Testosterone is a hormone that determines ‘masculine’ traits such as vocal depth, bodily hair, and sperm production along with bone and muscle mass development. While testosterone drops naturally with age, levels below 300 ng/dL magnify the risk of diabetes, osteoporosis, and cardiovascular disease in men and are considered as a medical condition known as Low Testosterone. Here are a few warning signs that you might be low on testosterone:
1-Reduced Sex Drive:
One of the primary symptoms, and perhaps the greatest point of concern, men with low testosterone levels often experience a drastic drop in the desire to have sex. While low libido is an eventual outcome of increasing age and varies between men, the desire is generally absent in case of low T.
2-Low Semen Volume:
An ample supply of testosterone is required to fulfill the normal 1.5-5 cm3 manufacturing quota of semen, the fluid responsible for transporting sperm to the vagina. Men with low T may observe a low amount of the liquid upon ejaculating during intercourse, which can make pregnancy difficult due to the reduced amount of sperm.
In some men, the testicles may feel physically numb, or touching the genitals during intercourse may not elicit the same pleasurable reaction. Either way, low T may be to blame as its genital nerve damage repairing abilities due to physical injury, diabetes, chemotherapy, etc. is compromised at reduced levels. Moreover, some men may also observe a shrinkage and softening of their scrotum (the ball-like testicle covering).
Aside from genetics, low T may also be responsible for premature balding, and loss of bodily and facial hair. Conversely, testosterone implants may promote hair regrowth in women with estrogen (testosterone’s female counterpart) deficiency. Moreover, low T also causes skin dryness and may worsen already-present skin conditions like psoriasis.
A low testosterone tank often correlates with easily depleted energy reserves, resulting in abnormal, day-long fatigue and lethargy despite adequate sleep. This reduced energy also affects positive motivation in some men.
6-Muscle Mass Loss:
Persistent or frequent muscle aches, joint pain, a visible shrinkage of arm, leg, and/or chest muscle, and newly-acquired difficulty in rebuilding muscle mass through weight-lifting may indicate a case of low T, considering the hormone’s pivotal role in building muscle mass. However, it does not affect strength. Contrarily, the conversion of testosterone to estrogen by the fat cells in obese men can cause weight gain in the abdomen or breast area (gynecomastia).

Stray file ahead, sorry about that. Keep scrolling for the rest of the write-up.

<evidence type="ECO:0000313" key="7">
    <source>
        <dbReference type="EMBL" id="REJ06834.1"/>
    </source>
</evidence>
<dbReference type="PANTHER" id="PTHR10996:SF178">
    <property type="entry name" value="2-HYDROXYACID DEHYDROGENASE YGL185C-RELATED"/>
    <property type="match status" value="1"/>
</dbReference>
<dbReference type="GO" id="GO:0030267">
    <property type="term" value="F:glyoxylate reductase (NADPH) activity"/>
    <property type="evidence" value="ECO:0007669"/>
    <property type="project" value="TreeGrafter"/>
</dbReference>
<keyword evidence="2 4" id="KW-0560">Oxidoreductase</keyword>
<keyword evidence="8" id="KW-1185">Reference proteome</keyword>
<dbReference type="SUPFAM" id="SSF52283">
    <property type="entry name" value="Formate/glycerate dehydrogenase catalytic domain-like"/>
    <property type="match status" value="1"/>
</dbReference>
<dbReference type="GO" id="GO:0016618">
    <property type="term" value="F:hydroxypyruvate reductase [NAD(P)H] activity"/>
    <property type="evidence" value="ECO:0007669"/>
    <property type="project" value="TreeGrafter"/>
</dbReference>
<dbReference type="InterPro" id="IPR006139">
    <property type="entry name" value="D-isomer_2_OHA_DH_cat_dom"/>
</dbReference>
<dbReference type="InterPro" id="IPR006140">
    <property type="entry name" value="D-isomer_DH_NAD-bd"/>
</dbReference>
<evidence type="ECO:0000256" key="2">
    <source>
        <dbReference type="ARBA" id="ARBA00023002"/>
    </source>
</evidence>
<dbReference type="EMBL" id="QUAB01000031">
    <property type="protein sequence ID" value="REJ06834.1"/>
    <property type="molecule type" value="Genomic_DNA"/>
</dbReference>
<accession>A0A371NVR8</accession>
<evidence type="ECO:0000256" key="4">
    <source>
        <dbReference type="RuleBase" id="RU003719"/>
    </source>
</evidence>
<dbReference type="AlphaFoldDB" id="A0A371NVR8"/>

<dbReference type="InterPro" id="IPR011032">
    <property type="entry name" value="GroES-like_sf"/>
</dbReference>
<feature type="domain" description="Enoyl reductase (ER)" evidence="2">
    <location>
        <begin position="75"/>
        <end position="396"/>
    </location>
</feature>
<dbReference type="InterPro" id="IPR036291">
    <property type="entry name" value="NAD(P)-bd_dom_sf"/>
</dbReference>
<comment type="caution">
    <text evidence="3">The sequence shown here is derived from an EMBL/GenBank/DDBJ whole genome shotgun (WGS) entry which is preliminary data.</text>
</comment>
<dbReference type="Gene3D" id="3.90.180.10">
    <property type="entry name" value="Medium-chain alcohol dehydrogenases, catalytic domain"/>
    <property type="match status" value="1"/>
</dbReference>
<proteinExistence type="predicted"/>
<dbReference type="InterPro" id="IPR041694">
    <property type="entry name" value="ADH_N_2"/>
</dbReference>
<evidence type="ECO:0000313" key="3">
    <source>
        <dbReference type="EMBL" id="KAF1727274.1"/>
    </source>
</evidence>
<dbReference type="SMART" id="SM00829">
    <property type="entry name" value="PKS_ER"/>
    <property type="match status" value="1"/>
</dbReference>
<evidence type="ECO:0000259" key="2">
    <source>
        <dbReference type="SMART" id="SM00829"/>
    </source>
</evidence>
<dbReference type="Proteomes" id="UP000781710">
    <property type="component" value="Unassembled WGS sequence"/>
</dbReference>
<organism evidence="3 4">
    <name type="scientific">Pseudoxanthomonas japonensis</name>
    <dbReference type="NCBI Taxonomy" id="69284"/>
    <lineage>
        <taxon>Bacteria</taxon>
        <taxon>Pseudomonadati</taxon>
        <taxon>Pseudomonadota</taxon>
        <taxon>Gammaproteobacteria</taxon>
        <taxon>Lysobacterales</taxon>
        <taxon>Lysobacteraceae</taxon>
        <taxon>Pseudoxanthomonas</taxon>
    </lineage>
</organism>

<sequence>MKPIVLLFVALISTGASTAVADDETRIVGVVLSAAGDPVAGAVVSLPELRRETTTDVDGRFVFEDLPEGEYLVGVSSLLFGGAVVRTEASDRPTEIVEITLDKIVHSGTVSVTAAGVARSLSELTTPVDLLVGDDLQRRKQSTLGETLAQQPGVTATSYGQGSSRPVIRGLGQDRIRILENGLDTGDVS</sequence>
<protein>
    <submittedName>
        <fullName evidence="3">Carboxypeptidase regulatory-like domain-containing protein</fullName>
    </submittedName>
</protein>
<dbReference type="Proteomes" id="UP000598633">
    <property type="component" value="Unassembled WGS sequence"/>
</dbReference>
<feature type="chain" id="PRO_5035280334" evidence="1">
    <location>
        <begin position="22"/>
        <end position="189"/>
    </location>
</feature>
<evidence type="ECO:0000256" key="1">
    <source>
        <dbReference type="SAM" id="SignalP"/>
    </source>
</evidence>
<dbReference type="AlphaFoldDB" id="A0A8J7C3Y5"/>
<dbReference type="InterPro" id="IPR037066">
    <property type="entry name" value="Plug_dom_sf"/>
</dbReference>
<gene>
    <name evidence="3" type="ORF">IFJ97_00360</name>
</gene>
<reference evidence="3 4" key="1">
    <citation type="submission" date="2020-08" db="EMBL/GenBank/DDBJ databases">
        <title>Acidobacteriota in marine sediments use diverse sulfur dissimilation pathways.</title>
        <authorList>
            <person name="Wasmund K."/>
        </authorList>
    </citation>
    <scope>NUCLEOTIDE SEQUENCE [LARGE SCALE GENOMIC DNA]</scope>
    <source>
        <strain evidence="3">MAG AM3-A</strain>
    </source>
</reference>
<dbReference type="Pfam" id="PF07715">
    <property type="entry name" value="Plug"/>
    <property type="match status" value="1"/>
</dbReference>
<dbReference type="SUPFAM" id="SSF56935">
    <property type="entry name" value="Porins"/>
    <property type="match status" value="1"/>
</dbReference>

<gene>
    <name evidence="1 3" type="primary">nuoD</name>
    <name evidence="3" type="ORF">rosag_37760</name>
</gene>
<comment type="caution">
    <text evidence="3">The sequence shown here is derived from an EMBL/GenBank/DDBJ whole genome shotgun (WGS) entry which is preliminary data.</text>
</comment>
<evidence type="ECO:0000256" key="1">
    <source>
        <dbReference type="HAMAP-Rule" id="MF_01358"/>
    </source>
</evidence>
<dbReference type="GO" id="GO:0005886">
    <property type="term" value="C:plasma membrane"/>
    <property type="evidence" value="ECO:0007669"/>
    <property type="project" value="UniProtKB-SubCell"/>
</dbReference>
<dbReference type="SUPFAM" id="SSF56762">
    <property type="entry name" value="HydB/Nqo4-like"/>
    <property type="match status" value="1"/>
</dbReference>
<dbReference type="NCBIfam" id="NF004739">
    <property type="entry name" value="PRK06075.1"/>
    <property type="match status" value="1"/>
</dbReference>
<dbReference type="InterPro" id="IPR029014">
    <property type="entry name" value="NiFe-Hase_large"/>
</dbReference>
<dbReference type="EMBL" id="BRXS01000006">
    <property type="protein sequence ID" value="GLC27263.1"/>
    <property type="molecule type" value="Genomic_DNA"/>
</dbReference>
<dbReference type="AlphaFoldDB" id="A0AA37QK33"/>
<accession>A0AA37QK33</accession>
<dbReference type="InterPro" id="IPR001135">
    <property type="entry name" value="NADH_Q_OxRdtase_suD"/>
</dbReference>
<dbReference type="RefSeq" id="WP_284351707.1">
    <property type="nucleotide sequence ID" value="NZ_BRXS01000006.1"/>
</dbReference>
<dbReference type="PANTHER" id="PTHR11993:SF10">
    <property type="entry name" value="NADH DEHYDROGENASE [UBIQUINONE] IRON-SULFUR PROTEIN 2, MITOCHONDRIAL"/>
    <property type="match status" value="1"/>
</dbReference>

7-Decreased Bone Mass:
Primarily occurring in menopausal and peri-menopausal women, bone loss and density reduction due to osteoporosis can also affect older men with low T and increase the risk of fractures. Another menopausal symptom that can occur in men with low T are sudden, intermittent hot flushes (feelings of feverish heat).
Constant feelings of depression, despite the absence of a clinical diagnosis of the condition, and increased irritability may also be due to the direct influence of low T on the brain’s mood-controlling sector. Difficulty concentrating, a persistent ‘brain fog’, and memory issues may also indicate low T.
Recently acquired insomnia or regularly waking up at night, a common sign of obstructive sleep apnea, can also be the result of low testosterone levels. These sleep issues are further magnified in obese men due to the gradual fat cell-induced conversion of testosterone to estrogen.
These symptoms aren’t exclusive to low T and may be indicative of other medical conditions. Therefore, if you observe any of the above-stated signs, consult with your doctor to identify the root cause and treat it accordingly.
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